Mank can be difficult for the uninitiated to follow without a scorecard. The film is interspersed with lengthy flashbacks, not quite in the manner of Kane, that illuminate Mank’s Hollywood career, showcase his antics, and establish his integrity in satirizing Hearst, particularly as, in 1940, various people—notably Herman’s brother Joe (Tom Pelfrey) and Davies (played with comic radiance by Amanda Seyfried)—appear at the ranch and, in the parlance of detective fiction, attempt to sugar him off the case.

The first flashback has him staggering home drunk to his infinitely tolerant, preternaturally wise wife (the British actress Tuppence Middleton), who unconvincingly advises him, “Go to sleep, meshuggeneh.” Mankiewicz met Sara, a middle-class Jewish girl from Baltimore, in 1918, when he was twenty. They married two years later and remained together for the rest of his life, despite his alcoholism, compulsive gambling, and what Sara in the movie calls his “silly platonic affairs.” A strong-willed woman, albeit characterized by one of her grandsons as “a classic enabler,” she was the butt of one of her husband’s most famous jokes (a running gag in the movie as it was in life). When an acquaintance would inquire after Sara, Mankiewicz would feign ignorance, forcing his interlocutor to clarify, “Sara—your wife,” to which Mank would respond, “Oh, you mean Poor Sara.”

Poor Sara largely recedes from the narrative, except as an intermittent reality principle, as Mank is visited by the satanic Orson Welles (another British actor, Tom Burke) and begins dictating his script, originally titled American. Mank’s uptight, judgmental secretary turns out to be secretly starstruck. “You knew him?” she breathlessly asks when the name Hearst comes up, precipitating a flashback to Paramount Pictures circa 1930. In a scene that might have been cribbed from Fellini Satyricon, Mank flips coins for absurdly large bets with Eddie Cantor, while a gaggle of famous writers (identified as George S. Kaufman, Hecht, and Perelman) give dictation to a sour secretary, topless save for a set of pasties. There’s a mad flurry of name-dropping—“Selznick!” “Joe Sternberg?”—as a young Charles Lederer (Joseph Cross) stares goggle-eyed at the waggish writers pitching a ridiculous horror film to their clueless producer. Hallucinations ensue as the ever-inebriated Mank wanders around San Simeon, where a western is being shot. He meets and insults the studio boss Louis B. Mayer (the movie’s villain, played by Arliss Howard) but is a flirtatious hit with Marion Davies, who is thrilled to meet him and to introduce him to Hearst (Charles Dance). “Pops likes you,” she later confides.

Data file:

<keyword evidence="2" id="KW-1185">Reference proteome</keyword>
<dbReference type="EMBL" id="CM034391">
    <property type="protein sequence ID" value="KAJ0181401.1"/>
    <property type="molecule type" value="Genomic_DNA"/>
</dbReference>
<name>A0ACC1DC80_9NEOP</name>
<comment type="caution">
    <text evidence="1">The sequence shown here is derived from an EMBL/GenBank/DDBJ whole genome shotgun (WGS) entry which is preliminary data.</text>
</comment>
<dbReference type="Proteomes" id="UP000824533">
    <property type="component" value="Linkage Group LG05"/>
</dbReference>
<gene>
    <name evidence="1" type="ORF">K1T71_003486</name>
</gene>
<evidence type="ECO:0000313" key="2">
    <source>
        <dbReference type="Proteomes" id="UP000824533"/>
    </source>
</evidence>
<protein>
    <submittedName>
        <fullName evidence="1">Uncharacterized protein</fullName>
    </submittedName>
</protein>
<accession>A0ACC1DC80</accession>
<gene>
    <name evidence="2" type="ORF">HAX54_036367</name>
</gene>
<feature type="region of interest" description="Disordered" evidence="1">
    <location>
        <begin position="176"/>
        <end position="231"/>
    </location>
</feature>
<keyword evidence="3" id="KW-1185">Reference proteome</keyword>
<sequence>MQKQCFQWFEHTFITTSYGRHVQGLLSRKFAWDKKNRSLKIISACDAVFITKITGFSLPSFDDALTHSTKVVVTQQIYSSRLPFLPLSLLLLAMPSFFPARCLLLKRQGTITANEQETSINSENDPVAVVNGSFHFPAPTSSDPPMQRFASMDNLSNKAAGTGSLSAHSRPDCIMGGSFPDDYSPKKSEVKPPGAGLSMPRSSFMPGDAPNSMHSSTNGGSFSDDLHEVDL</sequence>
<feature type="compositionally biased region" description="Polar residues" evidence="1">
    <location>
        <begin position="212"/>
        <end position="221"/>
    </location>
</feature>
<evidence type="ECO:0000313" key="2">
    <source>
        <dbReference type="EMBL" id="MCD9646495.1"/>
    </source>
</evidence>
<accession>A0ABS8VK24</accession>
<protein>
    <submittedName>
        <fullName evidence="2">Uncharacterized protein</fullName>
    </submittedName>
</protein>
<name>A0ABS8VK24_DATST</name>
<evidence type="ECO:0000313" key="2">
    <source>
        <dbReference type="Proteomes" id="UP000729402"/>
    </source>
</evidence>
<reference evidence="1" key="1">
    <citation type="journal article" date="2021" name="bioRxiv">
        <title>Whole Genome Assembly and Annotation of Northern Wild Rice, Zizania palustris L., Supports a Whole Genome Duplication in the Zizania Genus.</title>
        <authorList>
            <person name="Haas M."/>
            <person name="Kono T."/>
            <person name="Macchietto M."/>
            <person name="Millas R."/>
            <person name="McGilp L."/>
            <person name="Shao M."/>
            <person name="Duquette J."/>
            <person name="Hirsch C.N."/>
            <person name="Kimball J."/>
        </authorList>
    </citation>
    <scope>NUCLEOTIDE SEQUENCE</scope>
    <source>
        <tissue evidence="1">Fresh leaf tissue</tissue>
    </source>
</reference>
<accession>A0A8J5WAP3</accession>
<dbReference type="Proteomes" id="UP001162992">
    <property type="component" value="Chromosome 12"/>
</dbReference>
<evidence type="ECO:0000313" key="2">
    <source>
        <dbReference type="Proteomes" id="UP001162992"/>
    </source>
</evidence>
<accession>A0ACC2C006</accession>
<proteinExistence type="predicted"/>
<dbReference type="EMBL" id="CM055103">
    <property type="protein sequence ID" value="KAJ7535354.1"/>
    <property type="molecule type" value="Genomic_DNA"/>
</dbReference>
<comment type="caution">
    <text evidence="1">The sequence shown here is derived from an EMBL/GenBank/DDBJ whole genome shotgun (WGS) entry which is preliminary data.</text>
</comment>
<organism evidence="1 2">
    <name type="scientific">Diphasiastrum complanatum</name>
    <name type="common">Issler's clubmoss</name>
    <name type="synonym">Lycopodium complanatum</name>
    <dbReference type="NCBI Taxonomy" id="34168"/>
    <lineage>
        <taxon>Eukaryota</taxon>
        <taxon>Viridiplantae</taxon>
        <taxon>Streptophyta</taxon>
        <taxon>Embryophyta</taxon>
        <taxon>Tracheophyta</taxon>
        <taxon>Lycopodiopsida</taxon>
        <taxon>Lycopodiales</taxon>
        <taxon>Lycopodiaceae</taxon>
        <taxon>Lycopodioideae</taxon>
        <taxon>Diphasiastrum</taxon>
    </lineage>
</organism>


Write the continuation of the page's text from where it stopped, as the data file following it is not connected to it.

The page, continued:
Non-Hollywood politics make their appearance in a flashback to Mayer’s birthday party, hosted by Hearst at San Simeon on July 4, 1933. The scene excoriates the refusal of Hollywood’s heavily Jewish elite to grasp the danger posed by Germany’s new dictator; instead they voice panicky concern about the muckraking novelist Upton Sinclair, soon to run as a socialist for governor of California. Meanwhile, back at the ranch in 1940, the German nurse informs the disapproving British secretary that the obnoxious Mank, who has mocked the secretary’s husband, an RAF pilot, is a secret hero, having sponsored her German-Jewish family and others for American visas: “Our entire village he brought here.”

Mankiewicz’s actual politics, contrarian as they were, could perhaps be better treated in a documentary, a vehicle less likely to glide over nuance. Like most German-Americans, Jewish or Gentile, he was an opponent of World War I, although he enlisted. He despised Republican presidents Calvin Coolidge and Herbert Hoover and supported Franklin Roosevelt’s New Deal—until he didn’t. Having spent the year between high school and college working in a Pennsylvania coal mine, he considered himself a strong supporter of labor unions; nonetheless, he ridiculed the Screen Writers Guild—and then joined the rival company union, the Screen Playwrights. (To get part of the movie’s subtext it is helpful to know that young Joe was among the founders and first officials of the Screen Writers Guild, which, at least in its rules, supported Herman in his conflict with Welles over the screenwriting credit for Kane.)